Adenosine Signaling through A1 Receptors Inhibits Chemosensitive Neurons in the Retrotrapezoid Nucleus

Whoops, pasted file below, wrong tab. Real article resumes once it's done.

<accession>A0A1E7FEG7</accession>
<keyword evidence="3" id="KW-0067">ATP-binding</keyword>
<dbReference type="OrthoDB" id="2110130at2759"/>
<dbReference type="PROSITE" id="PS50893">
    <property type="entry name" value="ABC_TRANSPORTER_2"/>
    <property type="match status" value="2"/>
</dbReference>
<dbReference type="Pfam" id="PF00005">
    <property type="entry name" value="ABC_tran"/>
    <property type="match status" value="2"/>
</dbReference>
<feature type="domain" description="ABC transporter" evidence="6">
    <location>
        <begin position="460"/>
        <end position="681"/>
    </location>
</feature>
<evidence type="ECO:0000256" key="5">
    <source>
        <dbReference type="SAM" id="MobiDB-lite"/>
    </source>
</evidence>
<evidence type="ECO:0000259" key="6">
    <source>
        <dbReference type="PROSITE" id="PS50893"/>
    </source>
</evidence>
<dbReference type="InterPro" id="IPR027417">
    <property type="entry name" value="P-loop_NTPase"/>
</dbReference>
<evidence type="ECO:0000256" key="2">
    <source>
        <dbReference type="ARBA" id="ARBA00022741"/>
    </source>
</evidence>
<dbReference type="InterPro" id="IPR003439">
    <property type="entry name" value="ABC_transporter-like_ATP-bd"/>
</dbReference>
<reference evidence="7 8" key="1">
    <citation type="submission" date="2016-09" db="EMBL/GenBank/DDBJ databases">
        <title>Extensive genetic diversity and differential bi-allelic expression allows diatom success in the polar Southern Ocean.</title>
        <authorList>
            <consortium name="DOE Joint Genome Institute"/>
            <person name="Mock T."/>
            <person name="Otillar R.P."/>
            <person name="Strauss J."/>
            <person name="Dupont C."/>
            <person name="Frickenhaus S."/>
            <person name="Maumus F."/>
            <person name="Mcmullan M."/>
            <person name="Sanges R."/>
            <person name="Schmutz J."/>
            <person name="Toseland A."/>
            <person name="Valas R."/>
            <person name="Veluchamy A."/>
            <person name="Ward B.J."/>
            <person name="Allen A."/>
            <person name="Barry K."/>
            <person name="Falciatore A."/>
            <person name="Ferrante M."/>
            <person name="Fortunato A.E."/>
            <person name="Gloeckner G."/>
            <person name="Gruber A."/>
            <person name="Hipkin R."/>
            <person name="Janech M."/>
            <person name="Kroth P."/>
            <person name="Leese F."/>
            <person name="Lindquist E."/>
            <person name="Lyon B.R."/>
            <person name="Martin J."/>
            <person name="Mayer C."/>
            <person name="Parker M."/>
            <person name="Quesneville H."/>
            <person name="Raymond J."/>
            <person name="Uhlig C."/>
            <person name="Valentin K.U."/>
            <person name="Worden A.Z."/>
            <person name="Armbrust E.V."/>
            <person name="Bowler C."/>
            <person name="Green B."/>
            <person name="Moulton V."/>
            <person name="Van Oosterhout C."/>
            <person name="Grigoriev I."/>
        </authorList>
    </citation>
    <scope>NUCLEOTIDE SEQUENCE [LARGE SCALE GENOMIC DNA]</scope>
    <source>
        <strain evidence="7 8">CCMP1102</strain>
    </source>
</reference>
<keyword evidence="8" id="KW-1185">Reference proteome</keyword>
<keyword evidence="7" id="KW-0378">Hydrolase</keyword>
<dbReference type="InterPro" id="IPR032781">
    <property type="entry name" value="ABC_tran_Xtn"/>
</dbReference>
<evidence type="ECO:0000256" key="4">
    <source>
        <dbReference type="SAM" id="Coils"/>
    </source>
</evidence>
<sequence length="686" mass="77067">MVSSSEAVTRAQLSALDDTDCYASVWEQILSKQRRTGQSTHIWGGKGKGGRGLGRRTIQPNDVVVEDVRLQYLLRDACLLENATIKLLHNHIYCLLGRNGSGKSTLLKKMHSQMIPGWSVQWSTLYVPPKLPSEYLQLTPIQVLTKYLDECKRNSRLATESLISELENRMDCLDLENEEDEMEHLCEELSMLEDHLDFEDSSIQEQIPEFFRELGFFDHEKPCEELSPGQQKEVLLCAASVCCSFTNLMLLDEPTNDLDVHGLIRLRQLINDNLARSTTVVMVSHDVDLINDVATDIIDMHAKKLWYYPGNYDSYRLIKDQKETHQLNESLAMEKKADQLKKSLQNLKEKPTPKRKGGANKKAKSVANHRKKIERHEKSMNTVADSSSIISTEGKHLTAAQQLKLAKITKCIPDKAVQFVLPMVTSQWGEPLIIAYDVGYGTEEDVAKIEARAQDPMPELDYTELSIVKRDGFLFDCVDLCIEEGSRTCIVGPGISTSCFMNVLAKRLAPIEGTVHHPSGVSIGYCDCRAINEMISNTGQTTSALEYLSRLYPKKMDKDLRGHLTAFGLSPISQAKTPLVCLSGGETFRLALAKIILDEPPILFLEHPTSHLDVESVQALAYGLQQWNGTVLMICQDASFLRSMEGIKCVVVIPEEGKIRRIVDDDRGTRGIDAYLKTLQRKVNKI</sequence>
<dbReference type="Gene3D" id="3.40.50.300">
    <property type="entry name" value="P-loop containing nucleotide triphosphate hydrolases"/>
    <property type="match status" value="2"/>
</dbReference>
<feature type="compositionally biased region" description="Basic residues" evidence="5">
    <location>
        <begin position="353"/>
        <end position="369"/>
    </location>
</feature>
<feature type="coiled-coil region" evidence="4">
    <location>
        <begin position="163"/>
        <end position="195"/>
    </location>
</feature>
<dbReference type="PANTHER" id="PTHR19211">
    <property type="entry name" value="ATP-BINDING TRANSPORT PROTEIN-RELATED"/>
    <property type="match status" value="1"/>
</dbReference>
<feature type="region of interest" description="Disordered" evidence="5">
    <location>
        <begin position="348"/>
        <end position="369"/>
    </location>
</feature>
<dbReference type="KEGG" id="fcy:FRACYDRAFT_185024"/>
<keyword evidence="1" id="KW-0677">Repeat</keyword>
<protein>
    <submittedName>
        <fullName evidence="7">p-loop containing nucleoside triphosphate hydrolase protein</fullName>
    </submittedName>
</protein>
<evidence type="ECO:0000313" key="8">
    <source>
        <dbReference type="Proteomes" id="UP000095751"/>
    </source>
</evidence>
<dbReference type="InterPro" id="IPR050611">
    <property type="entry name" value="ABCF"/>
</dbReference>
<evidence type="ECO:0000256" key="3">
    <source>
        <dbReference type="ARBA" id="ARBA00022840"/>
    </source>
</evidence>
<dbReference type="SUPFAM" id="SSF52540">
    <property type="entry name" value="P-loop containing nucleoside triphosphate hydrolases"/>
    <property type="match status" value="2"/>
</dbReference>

A subset of neurons in the retrotrapezoid nucleus (RTN) function as respiratory chemoreceptors by regulating depth and frequency of breathing in response to changes in tissue CO2/H. The activity of chemosensitive RTN neurons is also subject to modulation by CO2/H-dependent purinergic signaling. However, mechanisms contributing to purinergic regulation of RTN chemoreceptors are not entirely clear. Recent evidence suggests adenosine inhibits RTN chemoreception in vivo by activation of A1 receptors. The goal of this study was to characterize effects of adenosine on chemosensitive RTN neurons and identify intrinsic and synaptic mechanisms underlying this response. Cell-attached recordings from RTN chemoreceptors in slices from rat or wild-type mouse pups (mixed sex) show that exposure to adenosine (1 M) inhibits chemoreceptor activity by an A1 receptor-dependent mechanism. However, exposure to a selective A1 receptor antagonist (8-cyclopentyl-1,3- dipropylxanthine, DPCPX; 30 nM) alone did not potentiate CO2/H-stimulated activity, suggesting activation of A1 receptors does not limit chemoreceptor activity under these reduced conditions. Whole-cell voltage-clamp from chemosensitive RTN neurons shows that exposure to adenosine activated an inward rectifying K conductance, and at the network level, adenosine preferentially decreased frequency of EPSCs but not IPSCs. These results show that adenosine activation of A1 receptors inhibits chemosensitive RTN neurons by direct activation of a G-protein-regulated inward-rectifier K (GIRK)-like conductance, and presynaptically, by suppression of excitatory synaptic input to chemoreceptors.